The Mets believe that Molina is an asset behind the plate and would do a better job of handling a pitching staff than Omir Santos did last season. There has never been a study that has proven that catchers have an ability to influence a pitching staff to any great degree. Now, that is not the same thing as saying that no ability exists, but it is pretty close.

With things that we can quantify, we find that the 2009 version of Molina was an awful defensive catcher. Devil Fingers at Driveline Mechanics did a detailed post breaking down catchers and had Molina’s defense last year worth -3.4 runs (newly-signed Henry Blanco was worth 5.7 runs).

But let’s ignore the above evidence for a minute. Instead, let’s assume that Molina was a valuable catcher last year (which he was not), is likely to maintain that value going forward (catchers typically age in dog years) and is a lock to play 130 games next season (only 25 catchers in MLB history have caught 130 or more games at age 35 or above).

Instead, let’s look to see who the Mets’ competition for Molina is. Here are the other 29 teams and their options at catcher for 2010:

PHI – Carlos Ruiz/Brian Schneider
ATL – Brian McCann
WAS – Jesus Flores/I-Rod
FLA – John Baker

STL – Yadier Molina
CHC – Geovany Soto
MIL – Greg Zaun
CIN – Ramon Hernandez
HOU – Quintero/Towles
PIT – Ryan Doumit

LAD – Russell Martin
COL – Chris Iannetta
SF – ?/Buster Posey
SD – Nick Hundley
ARI – Miguel Montero/Chris Snyder

NYY – Jorge Posada/Jesus Montero
BOS – Victor Martinez
BAL – Matt Wieters
TAM – Kelly Shoppach
TOR – ??

MIN – Joe Mauer
CHW – AJ Pierzynski/Tyler Flowers
DET – Gerald Laird
CLV – Carlos Santana
KC – Jason Kendall

LAA – Jeff Mathis/Mike Napoli
TEX – Jarrod Saltalamacchia/Taylor Teagarden
OAK – Kurt Suzuki
SEA – Rob Johnson

Besides the Mets, we have San Francisco and Toronto as the only teams definitely looking for a starting catcher. The Indians and the Mariners might be in the market, perhaps even the Padres. Let’s take a look at each of those teams and see how Molina would fit there.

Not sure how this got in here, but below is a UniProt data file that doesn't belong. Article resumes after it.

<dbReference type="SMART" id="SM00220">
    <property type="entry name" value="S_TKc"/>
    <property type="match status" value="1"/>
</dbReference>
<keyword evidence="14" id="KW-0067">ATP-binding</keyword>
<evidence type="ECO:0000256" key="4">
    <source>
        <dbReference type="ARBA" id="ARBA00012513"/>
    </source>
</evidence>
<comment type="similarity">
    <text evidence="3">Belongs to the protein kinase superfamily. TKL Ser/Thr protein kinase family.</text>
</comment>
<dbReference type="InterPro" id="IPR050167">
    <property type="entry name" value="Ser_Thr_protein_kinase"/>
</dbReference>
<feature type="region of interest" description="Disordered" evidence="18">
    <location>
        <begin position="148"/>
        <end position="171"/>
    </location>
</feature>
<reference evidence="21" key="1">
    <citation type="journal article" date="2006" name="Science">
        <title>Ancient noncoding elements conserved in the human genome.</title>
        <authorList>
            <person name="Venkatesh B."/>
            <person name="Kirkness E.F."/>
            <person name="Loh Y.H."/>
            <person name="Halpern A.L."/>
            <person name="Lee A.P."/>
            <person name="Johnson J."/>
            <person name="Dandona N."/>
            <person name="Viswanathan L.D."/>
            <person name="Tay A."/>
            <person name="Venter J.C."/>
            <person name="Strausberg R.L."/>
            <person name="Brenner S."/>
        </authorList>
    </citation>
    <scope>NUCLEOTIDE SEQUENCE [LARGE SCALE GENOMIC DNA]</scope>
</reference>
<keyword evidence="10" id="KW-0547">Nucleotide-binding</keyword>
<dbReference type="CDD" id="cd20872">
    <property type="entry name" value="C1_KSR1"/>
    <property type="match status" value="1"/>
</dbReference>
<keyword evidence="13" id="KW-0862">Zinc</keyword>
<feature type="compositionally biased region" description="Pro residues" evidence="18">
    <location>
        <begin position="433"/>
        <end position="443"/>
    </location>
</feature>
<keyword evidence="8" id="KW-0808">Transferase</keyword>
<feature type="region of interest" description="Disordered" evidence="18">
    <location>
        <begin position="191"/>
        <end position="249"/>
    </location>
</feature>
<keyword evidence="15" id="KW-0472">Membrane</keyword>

Giants – They might welcome Molina back on a one-year deal but it seems unlikely.
Blue Jays – They cut ties to Rod Barajas, making them the most likely Molina suitor
Indians – Santana is their future, might be interested in a one-year deal, but might not have money to afford Molina, either.
Mariners – Their GM is too smart to give Molina a contract
Padres – Unlikely to offer Molina anywhere near the dollars he is demanding

Basically, it comes down to Toronto. The Mets and Blue Jays are looking for a starting catcher. So far this offseason Kendall, Rodriguez and Schneider have all received two-year contracts, so conventional wisdom says that Molina will want at least a two and probably a three-year deal.

Wouldn’t a prudent strategy for the Mets in regards to Molina to tell him to get an offer and come back to them? Why should they bid against themselves? Toronto may be in the market for a starting catcher, but this is also the same team that decided to give away Alex Rios for free, just to be rid of his contract. This is not a team rolling around in money to give away to a 35-year-old catcher.

Let’s also forget that Josh Thole is likely to provide more value in 2010 than Molina at around 1/20 of the cost. Instead, let’s say that the Mets have to sign a free agent catcher. In addition to Molina and Barajas, John Buck is also on the market. I will list the stats for those three catchers. Tell me which one you would prefer

Player A — .226/.258/.403
Player B — .247/.299/.484
Player C — .265/.285/.442

Those players are listed in alphabetical order, meaning Molina is Player C. It’s easy to prefer him to Barajas (Player A) but would you really feel cheated if you wound up with Buck instead?

Now let’s take the defensive numbers from Devil Fingers. We already have seen Molina at a whopping -3.4 runs, which ranked 102 out of 114 catchers in the study. Barajas ranked 11th overall at 4.2 runs while Buck did even worse than Molina, finishing at 106 with a -4.8 score.

If we add (subtract) these run totals from the WAR listed at FanGraphs (which currently does not include any adjustment for catchers’ defense) we get the following numbers:

Molina: 1.4
Barajas: 1.2
Buck: 0.4

Now, we have to take into account that Molina will be 35 and wants a multi-year deal. Barajas will be 34 and Buck will be 29 and the latter two have made no multi-year demands, quite probably due to the fact they recognize they will be lucky to get any contract offer at all.

So, even if the Mets tell Molina to shop around and come back to them once he has an offer, and he is so put off by that he ends up signing with Toronto just out of spite, the Mets then sign Barajas to a one-year deal for less money and end up better off because of it.

The Molina fascination by the Mets may be the low point in the tenure of general manager Omar Minaya. But Minaya has been linked to many rumors that had him chasing old, overpriced veterans (remember how he was going to give a huge contract to Sammy Sosa?). So perhaps we need to see Molina actually sign a contract before getting too worked up about things.

But make no mistake – Molina is not very good, he has the real possibility of falling off significantly from what he did manage to produce in 2009 and there is no reason whatsoever to offer him a multi-year deal.